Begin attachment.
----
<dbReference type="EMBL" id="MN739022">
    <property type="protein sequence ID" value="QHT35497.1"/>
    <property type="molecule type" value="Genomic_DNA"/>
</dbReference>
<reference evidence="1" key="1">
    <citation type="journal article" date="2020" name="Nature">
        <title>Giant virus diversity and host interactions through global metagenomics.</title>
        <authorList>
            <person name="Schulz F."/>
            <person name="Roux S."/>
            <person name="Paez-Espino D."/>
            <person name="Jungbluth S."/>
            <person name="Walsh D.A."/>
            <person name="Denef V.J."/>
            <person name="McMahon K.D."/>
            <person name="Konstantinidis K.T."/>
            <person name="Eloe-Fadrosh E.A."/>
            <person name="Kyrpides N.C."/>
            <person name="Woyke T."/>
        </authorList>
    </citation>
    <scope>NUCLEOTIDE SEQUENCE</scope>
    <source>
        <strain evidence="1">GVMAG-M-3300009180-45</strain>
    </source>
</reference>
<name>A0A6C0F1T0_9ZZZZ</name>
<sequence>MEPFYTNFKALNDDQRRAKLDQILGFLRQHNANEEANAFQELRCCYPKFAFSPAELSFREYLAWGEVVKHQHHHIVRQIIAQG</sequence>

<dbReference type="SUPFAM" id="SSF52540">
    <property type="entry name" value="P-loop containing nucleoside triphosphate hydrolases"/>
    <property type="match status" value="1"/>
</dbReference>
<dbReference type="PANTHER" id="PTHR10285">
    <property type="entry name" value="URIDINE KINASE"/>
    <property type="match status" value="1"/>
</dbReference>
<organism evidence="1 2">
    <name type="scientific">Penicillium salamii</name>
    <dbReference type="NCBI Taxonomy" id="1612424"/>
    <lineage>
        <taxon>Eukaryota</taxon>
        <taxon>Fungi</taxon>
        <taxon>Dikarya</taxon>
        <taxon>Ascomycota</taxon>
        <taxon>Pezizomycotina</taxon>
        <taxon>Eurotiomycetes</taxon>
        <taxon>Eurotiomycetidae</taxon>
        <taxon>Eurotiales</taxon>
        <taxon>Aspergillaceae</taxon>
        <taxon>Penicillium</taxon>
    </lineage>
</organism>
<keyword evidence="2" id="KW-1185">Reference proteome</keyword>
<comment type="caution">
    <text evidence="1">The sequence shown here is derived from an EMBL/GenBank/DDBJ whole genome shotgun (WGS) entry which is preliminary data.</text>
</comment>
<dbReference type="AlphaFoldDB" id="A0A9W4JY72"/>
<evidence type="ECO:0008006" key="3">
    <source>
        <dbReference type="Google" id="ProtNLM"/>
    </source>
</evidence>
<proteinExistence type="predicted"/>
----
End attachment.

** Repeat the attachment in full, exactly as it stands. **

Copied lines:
<dbReference type="EMBL" id="MN739022">
    <property type="protein sequence ID" value="QHT35497.1"/>
    <property type="molecule type" value="Genomic_DNA"/>
</dbReference>
<reference evidence="1" key="1">
    <citation type="journal article" date="2020" name="Nature">
        <title>Giant virus diversity and host interactions through global metagenomics.</title>
        <authorList>
            <person name="Schulz F."/>
            <person name="Roux S."/>
            <person name="Paez-Espino D."/>
            <person name="Jungbluth S."/>
            <person name="Walsh D.A."/>
            <person name="Denef V.J."/>
            <person name="McMahon K.D."/>
            <person name="Konstantinidis K.T."/>
            <person name="Eloe-Fadrosh E.A."/>
            <person name="Kyrpides N.C."/>
            <person name="Woyke T."/>
        </authorList>
    </citation>
    <scope>NUCLEOTIDE SEQUENCE</scope>
    <source>
        <strain evidence="1">GVMAG-M-3300009180-45</strain>
    </source>
</reference>
<name>A0A6C0F1T0_9ZZZZ</name>
<sequence>MEPFYTNFKALNDDQRRAKLDQILGFLRQHNANEEANAFQELRCCYPKFAFSPAELSFREYLAWGEVVKHQHHHIVRQIIAQG</sequence>

<dbReference type="SUPFAM" id="SSF52540">
    <property type="entry name" value="P-loop containing nucleoside triphosphate hydrolases"/>
    <property type="match status" value="1"/>
</dbReference>
<dbReference type="PANTHER" id="PTHR10285">
    <property type="entry name" value="URIDINE KINASE"/>
    <property type="match status" value="1"/>
</dbReference>
<organism evidence="1 2">
    <name type="scientific">Penicillium salamii</name>
    <dbReference type="NCBI Taxonomy" id="1612424"/>
    <lineage>
        <taxon>Eukaryota</taxon>
        <taxon>Fungi</taxon>
        <taxon>Dikarya</taxon>
        <taxon>Ascomycota</taxon>
        <taxon>Pezizomycotina</taxon>
        <taxon>Eurotiomycetes</taxon>
        <taxon>Eurotiomycetidae</taxon>
        <taxon>Eurotiales</taxon>
        <taxon>Aspergillaceae</taxon>
        <taxon>Penicillium</taxon>
    </lineage>
</organism>
<keyword evidence="2" id="KW-1185">Reference proteome</keyword>
<comment type="caution">
    <text evidence="1">The sequence shown here is derived from an EMBL/GenBank/DDBJ whole genome shotgun (WGS) entry which is preliminary data.</text>
</comment>
<dbReference type="AlphaFoldDB" id="A0A9W4JY72"/>
<evidence type="ECO:0008006" key="3">
    <source>
        <dbReference type="Google" id="ProtNLM"/>
    </source>
</evidence>
<proteinExistence type="predicted"/>